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Discussion Starter · #1 · (Edited)
Hi, I am looking to buy an S40 T5 facelift. I live in Argentina, and they are very VERY rare over here.
Facelift manuals were only sold from 2008-2010, and there are about 20/30 of them in the whole country.

At the time, there are none listed for sale (only with auto trans, but I want a manual only).
One of my best friends has a 2009 manual T5 he uses as beater with around 100.000 kilometers (60.000 miles).

He let me try it several times and I love how it drives. It has every option that was available when it was new and it is dark grey, the color I like the most for this car.
He’s had it for 2 years now, he always did maintenance at a Volvo dealership and always used original parts, and the previous owner was an old man that didn’t really use it very much.

However, he doesn’t really mind taking care of the car: he drives really really hard, always does burnouts, hardly ever washes it, and the interior is pretty worn.

Nevertheless, he is planing to sell it cheap when it is about 120.000-130.000 kilometers (75.000-80.000 miles), so I was thinking:

Would it be smart buying his car cheap even though it was abused and has high mileage?
What are the risks of buying that car? (Keep in mind it has always been serviced at official Volvo dealer, always did maintenance and oil changes on time, you name it, but it is driven hard everyday)
Or should I wait until another manual with lower mileage and better looked after is listed for sale?
This would be my first car, I am 17

Thanks for your help
 

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I have 196000 miles on my V50 T5 manual (over 300000 kilometers). They can definitely last a long time when taken care of.

Something to think about at that mileage is the timing belt and water pump service at 100000 miles/160000 kilometers, kind of an expensive one but good for another 100000 miles when you do it.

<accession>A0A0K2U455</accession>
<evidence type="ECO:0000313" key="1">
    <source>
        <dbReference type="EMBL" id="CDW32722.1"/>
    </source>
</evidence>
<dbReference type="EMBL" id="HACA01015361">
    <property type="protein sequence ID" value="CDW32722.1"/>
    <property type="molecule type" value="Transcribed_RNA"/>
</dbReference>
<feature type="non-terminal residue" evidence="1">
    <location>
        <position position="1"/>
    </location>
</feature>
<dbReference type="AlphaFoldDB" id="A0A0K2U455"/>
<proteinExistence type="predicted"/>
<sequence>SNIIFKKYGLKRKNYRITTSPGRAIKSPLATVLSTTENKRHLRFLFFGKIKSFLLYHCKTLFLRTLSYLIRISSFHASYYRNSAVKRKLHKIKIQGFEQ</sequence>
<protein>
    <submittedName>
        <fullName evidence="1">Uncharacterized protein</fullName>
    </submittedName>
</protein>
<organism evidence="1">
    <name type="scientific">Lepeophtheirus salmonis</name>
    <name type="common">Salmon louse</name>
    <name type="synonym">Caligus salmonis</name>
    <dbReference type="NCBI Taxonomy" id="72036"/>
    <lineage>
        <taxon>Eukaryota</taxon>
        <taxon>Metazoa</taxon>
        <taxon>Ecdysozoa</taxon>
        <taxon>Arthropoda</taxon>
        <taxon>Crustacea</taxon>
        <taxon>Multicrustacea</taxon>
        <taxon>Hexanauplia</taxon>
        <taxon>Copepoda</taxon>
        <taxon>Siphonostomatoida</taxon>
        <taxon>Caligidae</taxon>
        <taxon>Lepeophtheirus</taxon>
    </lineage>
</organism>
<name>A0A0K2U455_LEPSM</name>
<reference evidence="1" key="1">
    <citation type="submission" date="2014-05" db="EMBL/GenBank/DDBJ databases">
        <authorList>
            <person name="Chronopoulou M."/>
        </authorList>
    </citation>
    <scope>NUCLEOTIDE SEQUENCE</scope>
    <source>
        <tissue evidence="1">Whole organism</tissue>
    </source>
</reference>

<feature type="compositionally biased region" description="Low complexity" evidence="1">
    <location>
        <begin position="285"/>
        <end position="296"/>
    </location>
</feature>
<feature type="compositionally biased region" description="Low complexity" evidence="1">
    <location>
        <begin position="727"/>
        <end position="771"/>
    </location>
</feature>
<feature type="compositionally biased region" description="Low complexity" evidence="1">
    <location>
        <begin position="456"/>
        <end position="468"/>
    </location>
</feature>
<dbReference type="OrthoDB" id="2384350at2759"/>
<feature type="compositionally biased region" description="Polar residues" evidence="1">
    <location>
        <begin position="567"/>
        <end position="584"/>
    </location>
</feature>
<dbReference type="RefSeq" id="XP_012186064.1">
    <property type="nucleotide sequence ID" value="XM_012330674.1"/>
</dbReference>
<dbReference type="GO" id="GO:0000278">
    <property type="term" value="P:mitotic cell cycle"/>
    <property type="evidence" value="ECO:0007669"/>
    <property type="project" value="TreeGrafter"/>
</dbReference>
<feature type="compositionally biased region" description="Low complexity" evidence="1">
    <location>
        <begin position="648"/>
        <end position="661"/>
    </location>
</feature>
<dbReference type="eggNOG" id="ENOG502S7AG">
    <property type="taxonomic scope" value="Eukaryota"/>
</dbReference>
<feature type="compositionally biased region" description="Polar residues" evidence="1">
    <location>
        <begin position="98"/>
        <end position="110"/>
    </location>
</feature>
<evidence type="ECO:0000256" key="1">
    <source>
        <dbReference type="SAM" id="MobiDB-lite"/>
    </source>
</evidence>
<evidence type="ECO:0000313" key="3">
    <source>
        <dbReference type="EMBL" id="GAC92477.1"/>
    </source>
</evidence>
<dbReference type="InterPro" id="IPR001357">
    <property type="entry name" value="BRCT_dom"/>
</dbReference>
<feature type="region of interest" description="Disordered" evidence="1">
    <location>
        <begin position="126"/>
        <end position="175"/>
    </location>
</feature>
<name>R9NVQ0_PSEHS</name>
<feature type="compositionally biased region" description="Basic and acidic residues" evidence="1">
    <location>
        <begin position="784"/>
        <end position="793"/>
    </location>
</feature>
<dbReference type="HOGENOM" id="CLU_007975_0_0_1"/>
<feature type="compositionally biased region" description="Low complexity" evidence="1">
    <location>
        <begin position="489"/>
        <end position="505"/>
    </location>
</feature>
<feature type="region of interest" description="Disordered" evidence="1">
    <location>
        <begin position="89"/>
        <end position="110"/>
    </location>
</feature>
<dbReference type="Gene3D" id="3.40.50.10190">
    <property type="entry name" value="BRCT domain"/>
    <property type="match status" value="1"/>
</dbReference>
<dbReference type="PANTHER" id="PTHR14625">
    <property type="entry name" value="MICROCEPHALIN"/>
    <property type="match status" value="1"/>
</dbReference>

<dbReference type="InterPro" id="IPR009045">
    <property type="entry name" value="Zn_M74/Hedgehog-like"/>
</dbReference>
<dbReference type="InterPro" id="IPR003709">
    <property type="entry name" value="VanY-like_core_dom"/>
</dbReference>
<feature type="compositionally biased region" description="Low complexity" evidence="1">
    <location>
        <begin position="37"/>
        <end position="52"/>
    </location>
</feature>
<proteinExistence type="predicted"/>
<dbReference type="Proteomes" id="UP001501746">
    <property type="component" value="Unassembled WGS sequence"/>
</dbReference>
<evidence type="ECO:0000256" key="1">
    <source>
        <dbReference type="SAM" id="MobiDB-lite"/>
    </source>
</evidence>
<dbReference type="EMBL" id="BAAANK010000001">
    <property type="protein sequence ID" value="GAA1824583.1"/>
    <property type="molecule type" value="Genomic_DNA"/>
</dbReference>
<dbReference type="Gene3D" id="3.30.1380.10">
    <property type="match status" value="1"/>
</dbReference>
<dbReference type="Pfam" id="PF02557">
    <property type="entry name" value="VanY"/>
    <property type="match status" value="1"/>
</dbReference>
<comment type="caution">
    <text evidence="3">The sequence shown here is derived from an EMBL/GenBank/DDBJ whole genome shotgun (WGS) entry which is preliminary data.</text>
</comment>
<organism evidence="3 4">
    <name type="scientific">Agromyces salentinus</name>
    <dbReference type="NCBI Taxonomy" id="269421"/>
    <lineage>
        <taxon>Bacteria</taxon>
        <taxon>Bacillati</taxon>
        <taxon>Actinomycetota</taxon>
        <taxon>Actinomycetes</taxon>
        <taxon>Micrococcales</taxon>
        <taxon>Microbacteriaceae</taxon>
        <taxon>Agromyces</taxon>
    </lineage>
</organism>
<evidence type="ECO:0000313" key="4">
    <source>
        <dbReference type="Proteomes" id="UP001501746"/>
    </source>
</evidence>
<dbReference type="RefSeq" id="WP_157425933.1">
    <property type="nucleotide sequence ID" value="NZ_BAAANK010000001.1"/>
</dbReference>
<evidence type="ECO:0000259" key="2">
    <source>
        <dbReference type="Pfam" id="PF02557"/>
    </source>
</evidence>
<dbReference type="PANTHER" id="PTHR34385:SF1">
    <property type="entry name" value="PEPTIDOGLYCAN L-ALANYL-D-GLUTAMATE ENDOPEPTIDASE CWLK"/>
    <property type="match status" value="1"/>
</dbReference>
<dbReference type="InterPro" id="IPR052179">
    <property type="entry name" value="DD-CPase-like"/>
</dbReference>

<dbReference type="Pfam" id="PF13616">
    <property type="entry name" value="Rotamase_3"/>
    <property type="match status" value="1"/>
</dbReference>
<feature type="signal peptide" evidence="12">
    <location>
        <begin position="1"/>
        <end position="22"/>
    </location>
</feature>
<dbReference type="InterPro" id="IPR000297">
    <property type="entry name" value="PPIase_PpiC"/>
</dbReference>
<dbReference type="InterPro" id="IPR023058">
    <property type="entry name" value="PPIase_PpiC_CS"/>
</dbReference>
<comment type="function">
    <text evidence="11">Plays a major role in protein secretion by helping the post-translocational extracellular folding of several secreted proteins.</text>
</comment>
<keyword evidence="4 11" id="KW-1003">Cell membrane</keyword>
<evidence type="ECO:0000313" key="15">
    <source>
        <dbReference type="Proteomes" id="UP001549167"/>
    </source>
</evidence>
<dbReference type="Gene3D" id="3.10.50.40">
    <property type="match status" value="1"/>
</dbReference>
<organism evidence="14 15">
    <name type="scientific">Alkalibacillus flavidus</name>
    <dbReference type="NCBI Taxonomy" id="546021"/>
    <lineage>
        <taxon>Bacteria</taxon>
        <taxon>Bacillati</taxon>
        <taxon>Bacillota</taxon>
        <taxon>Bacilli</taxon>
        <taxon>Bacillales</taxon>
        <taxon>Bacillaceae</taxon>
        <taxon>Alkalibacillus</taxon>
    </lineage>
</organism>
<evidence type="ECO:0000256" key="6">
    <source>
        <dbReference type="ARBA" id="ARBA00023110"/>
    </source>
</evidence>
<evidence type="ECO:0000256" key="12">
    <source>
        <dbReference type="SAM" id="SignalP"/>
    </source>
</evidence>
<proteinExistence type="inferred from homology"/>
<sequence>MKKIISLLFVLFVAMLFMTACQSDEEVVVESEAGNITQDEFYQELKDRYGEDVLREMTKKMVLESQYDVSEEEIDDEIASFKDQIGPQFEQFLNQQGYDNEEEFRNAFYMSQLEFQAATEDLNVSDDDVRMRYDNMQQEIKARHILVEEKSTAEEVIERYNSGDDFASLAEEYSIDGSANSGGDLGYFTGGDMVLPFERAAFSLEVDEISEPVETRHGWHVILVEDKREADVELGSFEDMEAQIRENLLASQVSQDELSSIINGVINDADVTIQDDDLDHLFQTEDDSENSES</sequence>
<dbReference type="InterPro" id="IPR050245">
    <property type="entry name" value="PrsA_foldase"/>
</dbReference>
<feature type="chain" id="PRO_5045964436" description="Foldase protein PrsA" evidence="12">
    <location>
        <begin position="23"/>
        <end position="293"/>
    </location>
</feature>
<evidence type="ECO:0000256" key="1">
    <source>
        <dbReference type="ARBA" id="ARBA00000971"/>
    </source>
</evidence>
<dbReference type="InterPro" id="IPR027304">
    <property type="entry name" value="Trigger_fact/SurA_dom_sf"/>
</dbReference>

At that mileage, it's worth looking at the PCV too, these cars will start leaking oil from everywhere if that's neglected.

I say go for it, keeping those and other maintenance items in mind. If you plan for them and find a reputable mechanic to do them, it'll last a long time :)
 
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Would this be your daily or a weekend fun car? If it's just for fun I'd buy it in a heartbeat. You can always upgrade if a better one becomes available. If it's a daily.... well it's been run hard so that will catch up with it someday sooner than later. The reason Toyotas last forever is they don't inspire performance and boring people drive them. A hopped up S40 doesn't live that life =-D
 
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Discussion Starter · #4 ·
Would this be your daily or a weekend fun car? If it's just for fun I'd buy it in a heartbeat. You can always upgrade if a better one becomes available. If it's a daily.... well it's been run hard so that will catch up with it someday sooner than later. The reason Toyotas last forever is they don't inspire performance and boring people drive them. A hopped up S40 doesn't live that life =-D
Thanks for answering, this would be my daily. I plan on doing ~100 kilometers (60 miles) going to college everyday starting next year. What are the risks I take by buying my friend's car for cheap? I mean, what are the things that could go wrong?
 

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Thanks for answering, this would be my daily. I plan on doing ~100 kilometers (60 miles) going to college everyday starting next year. What are the risks I take by buying my friend's car for cheap? I mean, what are the things that could go wrong?
With any T5 there are generally two concerns. The timing belt and the PCV. Both are preventable. The timing belt should be done based on either time or miles. you an look up the maintenance interval in the online owners manual. These are interference motors, so a broken belt is a bad day for the engine. The PCV system is pretty cool and better than many other cars for environmental concerns, but when they fail, they can blow out the seals in the motor if you don't notice it. When they do fail, it makes a whistle noise, you can find examples on youtube. I bought a new PCV system from Volvo and plan to do it on my T5 as preventative maintenance since the car is 15 years old and it's not failed yet. IDK if you guys have safety inspection there, but it never hurts to pay a good Volvo mechanic to look over the car and tell you what it needs. The bill might be huge and you might simply decide some things aren't important or you can tackle them yourself, but it's good information worth the cost.
 
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